• JarredWalton - Saturday, September 12, 2009 - link

    Honestly, I was surprised that IE8 had better battery life in most cases than the competition. But then, that's the whole point of the article: to investigate something people may not have considered. Despite criticisms of IE8 for being slow, it does manage to provide better battery life under stressful Flash browsing scenarios.

    Saying a test is "invalid" because you disagree is not only pointless, but it misses the whole introduction where I explain upfront that the testing is only looking at one particular stressful scenario. There were no Flash games, but there were plenty of Flash advertisements on all three web sites used. If I had used the Google home page, it would be less strenuous. As stated, one site was AnandTech, which appears to have 2 to 4 ads on the home page. The other sites were similar in that they were news-based sites. AnandTech was set as the active tab in all cases.

    If you'd like, send me a list of three pages and I can run one or two tests to see if your list is more or less stressful. But then I don't know why I should spend energy on someone who is already convinced these results are invalid, simply because he disagrees with the measured results. Tell you what: go download and install this list of browsers and do a test that proves my results are wrong and we can talk more.
  • ProDigit - Saturday, September 12, 2009 - link

    I think these results are invalid!
    Simply because it's been proven on chippy's website that on netbooks, the adblock definitely adds battery life to Firefox!
    Second,adblock often blocks ads that are flash based,which internet explorer 8 will show regardless (IE does not have many good 'free' adblockers).

    So in other words,simple logic tells me these benchmarks are invalid.
  • JarredWalton - Saturday, September 12, 2009 - link

    Your "simple logic" is a bit too simple. You can see that Firefox with AdBlock does indeed improve battery life on the two faster laptops, but IE8 still comes out ahead. As stated, it appears IE8 being tied into the OS at a lower level helps them to use less CPU time... or perhaps it's just the Flash ActiveX version instead of whatever Flash setup Firefox and other browsers use. Obviously, Flash is a very weak point for Safari 4 under Windows.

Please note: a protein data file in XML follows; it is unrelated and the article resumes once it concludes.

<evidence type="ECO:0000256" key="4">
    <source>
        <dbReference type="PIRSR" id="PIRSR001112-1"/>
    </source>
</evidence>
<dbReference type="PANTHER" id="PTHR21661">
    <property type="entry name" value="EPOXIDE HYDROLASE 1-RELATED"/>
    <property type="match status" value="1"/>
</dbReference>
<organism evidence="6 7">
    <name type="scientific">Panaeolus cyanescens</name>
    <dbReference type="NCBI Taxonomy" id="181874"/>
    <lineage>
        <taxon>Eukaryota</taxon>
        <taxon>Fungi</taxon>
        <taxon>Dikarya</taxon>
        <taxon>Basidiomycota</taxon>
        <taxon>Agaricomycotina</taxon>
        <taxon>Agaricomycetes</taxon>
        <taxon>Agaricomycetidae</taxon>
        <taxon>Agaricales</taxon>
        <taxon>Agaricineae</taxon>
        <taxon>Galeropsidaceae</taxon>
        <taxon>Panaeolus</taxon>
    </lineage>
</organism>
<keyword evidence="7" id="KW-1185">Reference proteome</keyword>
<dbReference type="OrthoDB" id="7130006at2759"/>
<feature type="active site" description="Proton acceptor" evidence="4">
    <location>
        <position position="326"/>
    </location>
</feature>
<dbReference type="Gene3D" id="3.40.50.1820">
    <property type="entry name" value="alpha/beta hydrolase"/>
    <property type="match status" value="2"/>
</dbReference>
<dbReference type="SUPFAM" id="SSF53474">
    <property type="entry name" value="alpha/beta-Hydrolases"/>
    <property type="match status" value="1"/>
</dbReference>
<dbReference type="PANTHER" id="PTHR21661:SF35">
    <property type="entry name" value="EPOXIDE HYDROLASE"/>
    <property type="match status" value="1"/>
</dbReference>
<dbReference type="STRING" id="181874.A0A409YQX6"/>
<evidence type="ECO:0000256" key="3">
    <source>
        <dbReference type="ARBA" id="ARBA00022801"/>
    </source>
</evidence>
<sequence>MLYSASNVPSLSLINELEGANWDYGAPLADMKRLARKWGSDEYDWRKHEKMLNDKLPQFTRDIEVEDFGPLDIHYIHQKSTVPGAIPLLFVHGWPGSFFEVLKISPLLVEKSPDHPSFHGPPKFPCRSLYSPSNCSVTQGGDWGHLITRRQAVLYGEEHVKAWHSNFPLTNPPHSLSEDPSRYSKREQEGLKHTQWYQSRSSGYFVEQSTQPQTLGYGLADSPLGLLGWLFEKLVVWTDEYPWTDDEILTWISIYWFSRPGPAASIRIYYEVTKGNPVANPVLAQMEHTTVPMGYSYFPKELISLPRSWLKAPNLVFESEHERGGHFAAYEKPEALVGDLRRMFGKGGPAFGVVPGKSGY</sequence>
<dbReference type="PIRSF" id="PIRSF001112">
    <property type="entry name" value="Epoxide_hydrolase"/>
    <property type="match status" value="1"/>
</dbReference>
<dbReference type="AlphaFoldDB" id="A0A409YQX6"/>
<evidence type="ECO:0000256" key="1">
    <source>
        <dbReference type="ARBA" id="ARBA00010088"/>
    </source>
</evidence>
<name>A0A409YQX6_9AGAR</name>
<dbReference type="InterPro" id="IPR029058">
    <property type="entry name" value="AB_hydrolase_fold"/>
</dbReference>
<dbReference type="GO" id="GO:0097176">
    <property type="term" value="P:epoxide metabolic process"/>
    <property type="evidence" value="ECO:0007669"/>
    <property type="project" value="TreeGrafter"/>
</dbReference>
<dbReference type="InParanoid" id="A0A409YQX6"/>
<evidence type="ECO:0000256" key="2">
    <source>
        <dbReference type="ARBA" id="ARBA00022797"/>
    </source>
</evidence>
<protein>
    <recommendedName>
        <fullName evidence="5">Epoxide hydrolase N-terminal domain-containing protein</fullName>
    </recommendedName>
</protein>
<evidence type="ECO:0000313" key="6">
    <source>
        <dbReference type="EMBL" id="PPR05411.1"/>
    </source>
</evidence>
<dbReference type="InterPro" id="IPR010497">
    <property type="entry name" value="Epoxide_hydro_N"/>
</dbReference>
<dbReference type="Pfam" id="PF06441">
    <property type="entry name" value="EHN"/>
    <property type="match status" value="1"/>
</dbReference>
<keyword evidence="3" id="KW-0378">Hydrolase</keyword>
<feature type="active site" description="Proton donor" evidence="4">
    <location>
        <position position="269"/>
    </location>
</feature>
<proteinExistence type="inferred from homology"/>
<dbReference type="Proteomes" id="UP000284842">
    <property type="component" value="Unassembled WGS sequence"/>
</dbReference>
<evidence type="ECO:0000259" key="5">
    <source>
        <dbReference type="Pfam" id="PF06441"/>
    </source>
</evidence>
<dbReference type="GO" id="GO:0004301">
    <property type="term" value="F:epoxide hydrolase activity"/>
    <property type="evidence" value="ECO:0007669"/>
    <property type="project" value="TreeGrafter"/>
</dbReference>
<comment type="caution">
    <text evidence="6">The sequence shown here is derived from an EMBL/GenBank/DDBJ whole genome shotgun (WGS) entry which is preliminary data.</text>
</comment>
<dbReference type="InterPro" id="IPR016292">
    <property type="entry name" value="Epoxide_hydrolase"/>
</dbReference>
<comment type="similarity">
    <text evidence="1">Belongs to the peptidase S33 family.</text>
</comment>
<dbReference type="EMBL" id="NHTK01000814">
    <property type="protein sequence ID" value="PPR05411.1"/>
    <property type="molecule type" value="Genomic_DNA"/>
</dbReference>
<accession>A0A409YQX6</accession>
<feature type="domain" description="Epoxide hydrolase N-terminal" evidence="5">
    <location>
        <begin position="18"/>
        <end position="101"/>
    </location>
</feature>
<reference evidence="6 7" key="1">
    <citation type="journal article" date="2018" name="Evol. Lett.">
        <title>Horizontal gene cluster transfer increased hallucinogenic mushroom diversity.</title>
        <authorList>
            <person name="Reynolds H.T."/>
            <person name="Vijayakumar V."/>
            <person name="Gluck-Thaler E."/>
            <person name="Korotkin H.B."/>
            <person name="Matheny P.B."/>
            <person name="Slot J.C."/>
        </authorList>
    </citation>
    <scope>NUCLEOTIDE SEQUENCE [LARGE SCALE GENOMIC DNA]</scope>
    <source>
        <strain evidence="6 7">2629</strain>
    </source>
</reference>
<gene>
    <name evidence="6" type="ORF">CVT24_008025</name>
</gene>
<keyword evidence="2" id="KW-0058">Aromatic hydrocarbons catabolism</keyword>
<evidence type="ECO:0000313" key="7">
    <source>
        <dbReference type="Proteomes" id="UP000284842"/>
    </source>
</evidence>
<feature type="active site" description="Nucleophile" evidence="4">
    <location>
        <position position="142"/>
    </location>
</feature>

As for UMPCportal proving this is "wrong", I assume you mean">this post -- which is actually a reference to">a different site. SecTheory tested using a Kill-A-Watt meter, and that's not the same as testing battery life. I've noticed that when you switch to battery power, it does more than just use the same amount of power that you measure through a Kill-A-Watt unit. (It's something I show in every laptop review.)

    Ultimately, your simple logic falls short because it was too simple. Logically, I'm sure there are other ways of improving battery life not investigated (yet). AdBlock Plus is rather heavy when it comes to processing HTML, since it has at present several hundred regular expressions/pattern to check. However, it's also the easiest way to get comprehensive ad blocking and it takes no effort to set it up. If I made a custom filter and only blocked ads from the three test sites, things would be better, especially on netbooks where the Atom CPU had to work really hard processing the ABP list.

    In other words, the benchmarks aren't "invalid"; they just show that you should check your assumptions at the door, and they show that AdBlock Plus may not be the most power efficient means of blocking ads. If you have suggestions on some better alternatives (preferably something easily configured), I'm more than happy to hear them.
  • ciukacz - Monday, September 14, 2009 - link

    you could try"> Reply
  • JumpingJack - Sunday, September 13, 2009 - link

    :) There are fanboys and then there are fanboys, but fanboy's for web browswers? What is the world coming to :) ....